3. No limits

    You're not restricted to one apprenticeship application; you can do as many as you like.
  4. Apply to university and apprenticeships

    There's nothing stopping you applying to university through UCAS, while also applying for apprenticeship vacancies.

A day in the life of a Hospitality Apprenticeship

Explore further

Go deeper into topics around hospitality, leisure, and tourism with the following:

  1. UK Hospitality – Insights

    Delve further into what impact the hospitality sector has on the UK economy, with these insights from the industry’s trade body.

  2. Components of Tourism

    These YouTube videos by ‘tourism teacher’ Dr Hayley Stainton give an insight into how the tourism industry works, alongside other explainers on topics like sustainability, ecotourism, and dark tourism. 
  3. Fred’s Last Resort

    Join Fred Sirieux as he trains up a group of young Brits to run a luxury hotel.

Application advice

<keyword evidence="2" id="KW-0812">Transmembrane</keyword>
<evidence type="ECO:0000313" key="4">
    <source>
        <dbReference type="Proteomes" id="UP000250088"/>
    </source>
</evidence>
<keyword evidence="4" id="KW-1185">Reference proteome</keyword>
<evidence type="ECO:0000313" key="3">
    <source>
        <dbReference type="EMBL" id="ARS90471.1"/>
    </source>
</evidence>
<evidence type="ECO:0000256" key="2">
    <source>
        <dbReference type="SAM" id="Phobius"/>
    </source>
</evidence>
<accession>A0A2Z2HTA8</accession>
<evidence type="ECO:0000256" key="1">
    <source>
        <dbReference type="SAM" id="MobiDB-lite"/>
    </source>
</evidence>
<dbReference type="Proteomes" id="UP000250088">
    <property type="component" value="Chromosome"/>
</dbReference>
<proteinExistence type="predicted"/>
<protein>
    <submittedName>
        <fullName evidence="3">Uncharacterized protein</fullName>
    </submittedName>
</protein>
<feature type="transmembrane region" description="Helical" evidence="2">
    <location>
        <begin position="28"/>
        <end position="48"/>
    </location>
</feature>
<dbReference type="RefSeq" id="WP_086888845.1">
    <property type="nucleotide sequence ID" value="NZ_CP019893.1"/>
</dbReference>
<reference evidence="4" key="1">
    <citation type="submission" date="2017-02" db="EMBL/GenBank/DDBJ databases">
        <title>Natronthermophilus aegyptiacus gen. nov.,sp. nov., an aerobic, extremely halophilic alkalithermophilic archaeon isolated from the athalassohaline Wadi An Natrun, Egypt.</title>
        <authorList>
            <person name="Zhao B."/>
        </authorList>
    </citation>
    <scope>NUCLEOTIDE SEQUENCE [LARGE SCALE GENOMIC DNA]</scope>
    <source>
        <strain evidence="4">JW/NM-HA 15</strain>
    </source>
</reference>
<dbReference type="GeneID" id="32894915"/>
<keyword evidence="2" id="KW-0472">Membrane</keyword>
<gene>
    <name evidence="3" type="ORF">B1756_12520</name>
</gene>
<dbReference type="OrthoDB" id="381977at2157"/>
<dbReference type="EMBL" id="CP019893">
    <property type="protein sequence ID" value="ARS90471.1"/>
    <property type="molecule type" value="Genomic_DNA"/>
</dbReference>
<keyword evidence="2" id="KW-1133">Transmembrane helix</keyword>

Whether it's personal statement tips or what to write in a cover letter for an apprenticeship application, our advice will help you get ahead in your hospitality, leisure, and tourism journey.
Skills, experiences, and interests to mention
  • What sparked your interest in these subjects and where do you hope it will take you? Can you give examples of things you’ve seen or experienced that have furthered your interest?
  • Demonstrate you have the right personality and character to study hospitality, leisure, and tourism with good communication skills, an open mind, the ability to problem solve, multi-task, and manage. Give examples where you can.
  • Try and get real business experience on your CV through part-time work or volunteering at a local hotel, restaurant, leisure or activity centre.
  • Also mention project or team work you’ve done in school or during extracurricular activities and describe what skills you learned in those situations
  • Finally, show you can balance a varied workload, either through previous hospitality or tourism experience you’ve had, or through balancing your different subject studies alongside life outside of school.